If your dog starts to pull in one direction, simply walk into the other. If you continue on quickly turning, your dog will start paying attention to be able to follow you.

Every time he pulls you have to show him that this will get him nowhere. Just stand still and wait for him to either come back to you or to sit.

There are also other tools that can help you, for example, a front-clip harness and a gentle leader or Halti.

Dog with a blue back clip harness pulling on the leash.
Photo by Jeffrey F Lin

Barking/Lunging on the Leash

Distance is your friend here.

If your dog lunges and/or barks at other dogs or people when on the leash, you have to redirect him before the trigger appears.

Get some distance between you and the trigger and distract him with some commands and treats. No dog will lunge at a person that is 20 meters away.

The best way to eliminate the barking is by teaching the “speak” and “quiet” command. Teach your puppy “speak” when he starts to bark and after that wait for the moments in between the barking to reward him for being “quiet”.

This will also help you a lot in your daily life. If you have the possibility to train with a friend, walk past them a few times until your puppy doesn’t react anymore.

Check out my article on how to train a leash reactive dog.

What Age to Start Leash Training a Puppy?

The best age to start leash training a puppy is as soon as possible.

While exploring, play, and socialization are extremely important, you have the possibility to prevent any negative leash behavior before it becomes a habit.

As soon as you’ve survived your first night with your pup, make sure to apply these leash walking rules for a hassle-free future together.

Teaching a Puppy To Walk Nicely On a Leash Takes Time

Here are a couple of tips for walking your puppy late in the evening or the moments when you get frustrated (cause they will happen).

Walking at Night

I am walking my dog at night quite often and there are a few things you will want to consider when doing that.

At night, every sound and every light is more intense to your dog. Some react with fear and some with curiosity. Always be there for your puppy to provide him with comfort.

Always carry a flashlight with you if you’ll walk on paths without street lights.

If you are walking close to a field or forest, remember the wild-life that is living in there. Your dog will probably spot it miles before you do. So keep him close to avoid him running after a rabbit.

Recommended Reading: Best Products for Walking Your Dog at Night

Don’t Get Frustrated

Remember: There are a lot of distractions outside and your dog will surely be distracted by the simplest things. Some are explorers and always have their heads down, others (like in my case) just seem to love humans.

Every dog is different and you will have to continue training your puppy on the leash.

Don’t get frustrated. Don’t stop your leash training. Don’t reward your dog for unwanted behavior.

They feel your energy and tend to fall back into their old patterns if you do not correct them and let them keep doing it.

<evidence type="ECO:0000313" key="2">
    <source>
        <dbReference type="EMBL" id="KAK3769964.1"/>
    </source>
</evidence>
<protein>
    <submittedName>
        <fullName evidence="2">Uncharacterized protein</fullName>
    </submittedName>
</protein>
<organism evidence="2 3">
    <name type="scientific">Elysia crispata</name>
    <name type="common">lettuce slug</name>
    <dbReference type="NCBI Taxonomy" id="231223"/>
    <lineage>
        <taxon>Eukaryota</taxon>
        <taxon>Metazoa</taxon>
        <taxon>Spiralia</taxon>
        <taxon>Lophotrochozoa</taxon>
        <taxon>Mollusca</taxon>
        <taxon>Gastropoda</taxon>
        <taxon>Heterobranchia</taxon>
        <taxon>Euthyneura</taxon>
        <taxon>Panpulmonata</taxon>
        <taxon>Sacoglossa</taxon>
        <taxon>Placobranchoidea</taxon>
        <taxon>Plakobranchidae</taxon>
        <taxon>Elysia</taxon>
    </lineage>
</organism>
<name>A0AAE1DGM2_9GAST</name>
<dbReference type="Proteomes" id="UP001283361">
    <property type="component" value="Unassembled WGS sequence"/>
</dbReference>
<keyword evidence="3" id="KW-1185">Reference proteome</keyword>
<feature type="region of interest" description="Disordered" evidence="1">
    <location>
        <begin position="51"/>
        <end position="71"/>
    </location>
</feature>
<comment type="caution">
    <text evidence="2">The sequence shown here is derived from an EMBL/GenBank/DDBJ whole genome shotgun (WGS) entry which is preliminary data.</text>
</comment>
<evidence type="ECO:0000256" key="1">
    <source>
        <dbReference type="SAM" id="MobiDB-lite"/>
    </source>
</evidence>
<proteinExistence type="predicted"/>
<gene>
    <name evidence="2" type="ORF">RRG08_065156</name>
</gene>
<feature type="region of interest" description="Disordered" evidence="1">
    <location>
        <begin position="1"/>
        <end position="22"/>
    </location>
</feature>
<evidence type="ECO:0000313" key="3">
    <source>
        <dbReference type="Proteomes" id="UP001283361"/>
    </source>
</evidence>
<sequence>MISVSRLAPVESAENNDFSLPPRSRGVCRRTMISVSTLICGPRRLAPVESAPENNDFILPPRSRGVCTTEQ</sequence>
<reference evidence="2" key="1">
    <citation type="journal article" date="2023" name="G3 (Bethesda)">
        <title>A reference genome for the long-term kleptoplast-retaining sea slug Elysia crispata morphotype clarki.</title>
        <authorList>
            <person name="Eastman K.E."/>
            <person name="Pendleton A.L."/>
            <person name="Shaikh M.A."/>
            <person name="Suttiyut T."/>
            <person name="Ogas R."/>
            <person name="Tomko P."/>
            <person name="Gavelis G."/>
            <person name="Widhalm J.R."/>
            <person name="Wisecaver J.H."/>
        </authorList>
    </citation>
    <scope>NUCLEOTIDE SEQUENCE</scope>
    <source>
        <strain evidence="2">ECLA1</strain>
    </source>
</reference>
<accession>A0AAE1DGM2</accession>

Never smack the leash and don’t get a prong or choke collar just to solve a symptom. These tools are just that – tools. You will see the best results with consistency and patience.

At the beginning of your leash training you might not be able to go down your block, but don’t worry because the right training will pay off.

Share your experiences with leash training in the comments below.

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In love with dogs, their behavior and psychology. I am writing on this blog since February 2019 to provide you with valuable information on everything dogs. When I am not working on my blog, I study research articles and enjoy the time with my beloved Rottweiler Amalia.

16 thoughts on “How to Easily Leash Train Your Puppy”

  1. Reading your training techniques for my 4 month old Lab/boarder collie is very useful and I will definitely be trying them!

    • Great article. With the stop and go game. We have been doing that, but I think I am missing an important piece. When my dog pulls, I stop but she sits out on front still, I dont wait for her to return to my side before we go again. So I will try that. But I was curious.. I understand when the dog is sitting beside you, you say go, but when would you say the word “stop”. is that just before they pull or get to their end of their lead and you say the word “stop”? thanks so much

      • Hi Kath, so ideally when you’re about your dog pull, you can say stop and see if he does it. If that’s the case, you might be able to establish the habit that after a lot of training, it’ll be a habit never to go the end of the leash. However, in reality it’s more likely that he pulls to the end of the leash and you say stop and then go as soon as you’re ready. It’s basically to let your dog know that pulling to the end of the leash isn’t desirable, so to speak.

        Hope that helps,

  2. Help! I got my puppy when he was 6 wks old (7 lbs). I used a Gentle Leader collar-leash on him. He’s a Lab Ret Mix and on day one, lunged/pulled like crazy, always heading to sniff the next thing. I have back problems that are going to require spine surgery. I was afraid if I did not get this under control fast, he would undo whatever my surgeon had fixed. He’s 12 wks now and 20 lbs. I’m afraid I did some yanking in the first few weeks. I wanted him to remain on my right, but often-times, he would lunge to the left, and cross in front of me to get to the opposite side of the street. It became a daily battle & he’s quite stubborn, but I love him and want him to enjoy our walks together, but he quickly began to hate the Gentle Leader around his snout and would roll in the grass as he tried to remove it. He got to where he refused to walk, so we recently got a body harness, like the one you showed in your article, but he seems to hate this, too. He just plops down on the sidewalk, and refuses to walk. I wish I had read your article before getting the body harness because there was no “introduction” of the new harness. We put it on him, which was a battle, and let him wear it for a few days. How can I reverse these negative vibes I’ve created surrounding him going for a walk? I feel awful and have never heard of a dog not wanting to go got a walk. Any suggestions would be appreciated.